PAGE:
Have you ever been in a long-term relationship, marriage or otherwise, where you know your partner as well as you know yourself?
You know everything about them; their likes, dislikes, childhood friends, what makes them happy, what makes them sad, what pisses them off. You know how they'll react to anything. You've heard their stories a hundred times, but you still listen to them even if they bore you to tears. You know what kind of toothpaste they prefer and how much sugar to put in their coffee.
Yeah, like that.
And then, out of the blue, you learn something entirely new about them?
Like first date new. Like, Wow! Me too! new.
My wife and I are just about as good a fit as two people can be. We were a blind date, and by the end of that date we both had mutually decided that the two of us were going to get married- but, it was, oh, about a week or so before either of us mentioned it to the other. And by then we barely had to, because it was just so obvious that's where we were going. We've been married 16 years now, and I'd say we know each other pretty well indeed - if for no other reason than we've traveled literally tens of thousands of miles, thousands of hours, in a car together. A lot of it through places like the Yukon and the Northwest Territories where there are no radio stations - as such, you'd think just about every possible subject of conversation would have come up by now.
We grew up widely separated. I was born and raised in the western part of Michigan's lower peninsula, where people eat oatmeal with margarine and brown sugar for breakfast and speak proper American English. My wife was born in New York, but raised in the panhandle of Florida, where people eat grits with butter and salt for breakfast and speak in an incomprehensible dialect centered around variations of the all-purpose contraction "ya'll." Where I grew up, there are two types of regular daily gravy, Brown and Chicken, and two types of holiday gravy, Turkey and Ham. Where my wife grew up, there is only one kind of gravy, White, and you eat it on everything. Where I grew up, about the only fried food was chicken, which came in a cardboard bucket when mom was too tired to cook, and the occasional pan-fried bluegill or perch. In my wife's household, everything was breaded and fried - and covered in white gravy. In the North we didn't barbeque, we "grilled out" in the backyard. In the South, BBQ is a complex art-form utilizing arcane and highly secret methodology involving smoke, pork, liquor, and several pickup trucks full of rednecks. In the South they eat "greens." In the North, we know grass clippings when we see them and we feed that shit to the livestock.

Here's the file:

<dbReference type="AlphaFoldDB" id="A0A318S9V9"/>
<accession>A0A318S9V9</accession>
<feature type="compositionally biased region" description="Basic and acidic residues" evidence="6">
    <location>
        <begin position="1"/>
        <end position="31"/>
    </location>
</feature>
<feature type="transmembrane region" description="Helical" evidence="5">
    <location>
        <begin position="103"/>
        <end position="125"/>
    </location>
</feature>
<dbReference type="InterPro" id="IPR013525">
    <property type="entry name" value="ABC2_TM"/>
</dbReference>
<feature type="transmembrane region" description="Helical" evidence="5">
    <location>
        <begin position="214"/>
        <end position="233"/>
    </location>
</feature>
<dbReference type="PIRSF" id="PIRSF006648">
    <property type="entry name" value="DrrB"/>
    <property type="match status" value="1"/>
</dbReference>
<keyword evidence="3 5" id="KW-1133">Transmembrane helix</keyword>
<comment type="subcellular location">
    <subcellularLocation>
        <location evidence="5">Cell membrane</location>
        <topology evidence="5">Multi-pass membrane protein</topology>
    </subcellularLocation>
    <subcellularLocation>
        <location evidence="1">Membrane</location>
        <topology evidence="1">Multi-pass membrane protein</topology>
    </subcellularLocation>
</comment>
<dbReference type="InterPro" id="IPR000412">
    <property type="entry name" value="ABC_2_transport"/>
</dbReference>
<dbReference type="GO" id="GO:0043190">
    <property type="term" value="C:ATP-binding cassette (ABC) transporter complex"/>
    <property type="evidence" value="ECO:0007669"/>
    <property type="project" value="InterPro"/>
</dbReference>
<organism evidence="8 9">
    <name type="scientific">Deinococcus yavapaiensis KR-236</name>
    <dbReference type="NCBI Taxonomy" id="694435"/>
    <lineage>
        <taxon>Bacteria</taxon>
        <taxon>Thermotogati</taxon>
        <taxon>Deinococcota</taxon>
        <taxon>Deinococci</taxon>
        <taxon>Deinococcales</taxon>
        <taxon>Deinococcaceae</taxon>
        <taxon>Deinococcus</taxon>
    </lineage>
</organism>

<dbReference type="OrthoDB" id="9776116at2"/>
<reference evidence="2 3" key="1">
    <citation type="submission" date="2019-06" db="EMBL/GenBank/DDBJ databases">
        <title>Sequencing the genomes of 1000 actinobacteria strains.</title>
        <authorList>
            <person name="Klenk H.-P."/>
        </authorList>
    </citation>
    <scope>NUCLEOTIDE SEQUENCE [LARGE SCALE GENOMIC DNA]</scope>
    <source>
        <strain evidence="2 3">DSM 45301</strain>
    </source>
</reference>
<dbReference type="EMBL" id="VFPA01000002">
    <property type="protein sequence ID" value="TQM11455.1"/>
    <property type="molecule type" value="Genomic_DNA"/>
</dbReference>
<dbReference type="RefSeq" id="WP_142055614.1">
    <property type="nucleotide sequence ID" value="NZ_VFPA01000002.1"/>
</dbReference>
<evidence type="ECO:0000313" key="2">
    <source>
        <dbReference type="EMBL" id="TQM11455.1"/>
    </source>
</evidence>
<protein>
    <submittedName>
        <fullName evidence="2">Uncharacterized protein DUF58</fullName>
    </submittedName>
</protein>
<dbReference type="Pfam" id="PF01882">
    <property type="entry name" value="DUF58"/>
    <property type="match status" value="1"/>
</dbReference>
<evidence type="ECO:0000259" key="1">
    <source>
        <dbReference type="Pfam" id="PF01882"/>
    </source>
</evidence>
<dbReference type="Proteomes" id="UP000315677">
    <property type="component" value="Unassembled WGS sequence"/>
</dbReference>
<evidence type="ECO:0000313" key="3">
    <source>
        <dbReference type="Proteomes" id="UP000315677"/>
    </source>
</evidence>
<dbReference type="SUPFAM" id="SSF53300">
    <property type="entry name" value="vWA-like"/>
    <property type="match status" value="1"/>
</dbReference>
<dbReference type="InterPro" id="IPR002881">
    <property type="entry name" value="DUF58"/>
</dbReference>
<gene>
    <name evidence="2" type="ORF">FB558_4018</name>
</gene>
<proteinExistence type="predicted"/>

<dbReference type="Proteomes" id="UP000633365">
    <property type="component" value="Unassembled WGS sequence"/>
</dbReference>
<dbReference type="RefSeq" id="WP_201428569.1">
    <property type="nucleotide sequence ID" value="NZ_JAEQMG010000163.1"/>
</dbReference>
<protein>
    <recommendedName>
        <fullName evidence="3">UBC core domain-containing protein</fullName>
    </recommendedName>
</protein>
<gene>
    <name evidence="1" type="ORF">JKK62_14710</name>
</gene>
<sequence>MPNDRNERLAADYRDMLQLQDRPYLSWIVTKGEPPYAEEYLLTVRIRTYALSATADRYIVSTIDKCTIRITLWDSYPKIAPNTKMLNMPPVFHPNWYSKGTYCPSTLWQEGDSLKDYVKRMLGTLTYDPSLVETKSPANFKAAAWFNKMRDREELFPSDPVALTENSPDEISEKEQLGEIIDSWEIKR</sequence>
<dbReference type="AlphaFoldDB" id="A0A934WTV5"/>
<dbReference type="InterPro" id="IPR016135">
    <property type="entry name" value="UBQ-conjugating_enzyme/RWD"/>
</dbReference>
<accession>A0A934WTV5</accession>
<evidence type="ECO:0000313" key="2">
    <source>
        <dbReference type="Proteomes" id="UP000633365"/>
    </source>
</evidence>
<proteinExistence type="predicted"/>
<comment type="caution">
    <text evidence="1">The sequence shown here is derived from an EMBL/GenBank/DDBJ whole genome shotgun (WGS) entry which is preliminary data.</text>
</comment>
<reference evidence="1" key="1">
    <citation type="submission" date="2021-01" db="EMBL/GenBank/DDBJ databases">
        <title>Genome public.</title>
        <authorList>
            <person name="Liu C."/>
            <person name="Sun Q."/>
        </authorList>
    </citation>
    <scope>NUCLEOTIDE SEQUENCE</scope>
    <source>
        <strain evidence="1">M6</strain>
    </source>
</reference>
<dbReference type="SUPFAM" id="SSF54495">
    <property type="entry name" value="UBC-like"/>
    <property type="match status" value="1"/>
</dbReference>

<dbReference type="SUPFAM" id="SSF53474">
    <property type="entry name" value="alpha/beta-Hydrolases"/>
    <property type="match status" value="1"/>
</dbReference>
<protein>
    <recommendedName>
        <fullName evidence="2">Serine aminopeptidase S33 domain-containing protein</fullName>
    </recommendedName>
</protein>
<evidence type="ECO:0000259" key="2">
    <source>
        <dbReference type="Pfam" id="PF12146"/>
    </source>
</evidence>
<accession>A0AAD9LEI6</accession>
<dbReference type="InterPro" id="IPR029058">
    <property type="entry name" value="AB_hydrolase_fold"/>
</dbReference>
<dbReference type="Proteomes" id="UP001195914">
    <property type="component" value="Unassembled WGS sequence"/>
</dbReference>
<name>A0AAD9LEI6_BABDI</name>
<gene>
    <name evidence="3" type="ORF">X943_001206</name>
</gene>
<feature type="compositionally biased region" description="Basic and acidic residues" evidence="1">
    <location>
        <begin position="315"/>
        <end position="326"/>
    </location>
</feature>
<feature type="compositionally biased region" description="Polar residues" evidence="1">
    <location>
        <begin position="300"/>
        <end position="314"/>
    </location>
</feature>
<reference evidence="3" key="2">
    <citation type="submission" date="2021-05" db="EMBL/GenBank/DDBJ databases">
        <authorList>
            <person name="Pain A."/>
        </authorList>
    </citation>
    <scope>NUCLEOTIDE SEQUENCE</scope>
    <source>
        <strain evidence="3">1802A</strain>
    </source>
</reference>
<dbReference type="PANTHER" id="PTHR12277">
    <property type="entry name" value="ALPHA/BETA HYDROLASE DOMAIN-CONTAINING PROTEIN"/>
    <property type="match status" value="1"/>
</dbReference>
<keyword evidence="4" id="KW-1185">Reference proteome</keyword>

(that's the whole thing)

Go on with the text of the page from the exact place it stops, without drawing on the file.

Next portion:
So, food-wise you wouldn't think we have a lot in common.
We both purely detest tomatoes. Loath is not nearly a strong enough word. We can't stand 'em, neither one of us. This hatred is the bond that holds us together and gives us strength against a hostile and tomato loving world. It has kept us together for sixteen years and I suspect that we will be buried together at some indeterminate future date far removed from the tomato cultivating regions of the world.
Strangely, I do like ketchup, only the good kind, but my wife won't touch it. And both of us will eat tomato sauce on certain things such as pizza and lasagna, but only if there's not too much of it and it's not too tomatoee - if that's actually a word - and under no circumstance can there be any stinking chunks of tomato in the sauce.
I know that you will find this distaste strange and incomprehensible. My wife and I do realize that it is entirely possible that we are the only two people on the planet who hate tomatoes, and we're good with that. Hell, even my own mother simply can't believe that I find tomatoes revolting, and I'm sure that both of my parents wonder if the hospital screwed up and gave them the wrong baby. See, my folks love tomatoes. Absolutely love the goddamned things. They eat tomatoes all of the time, stewed, canned, sliced, diced, pickled, juiced, on a chair with a bear and in a house with a mouse.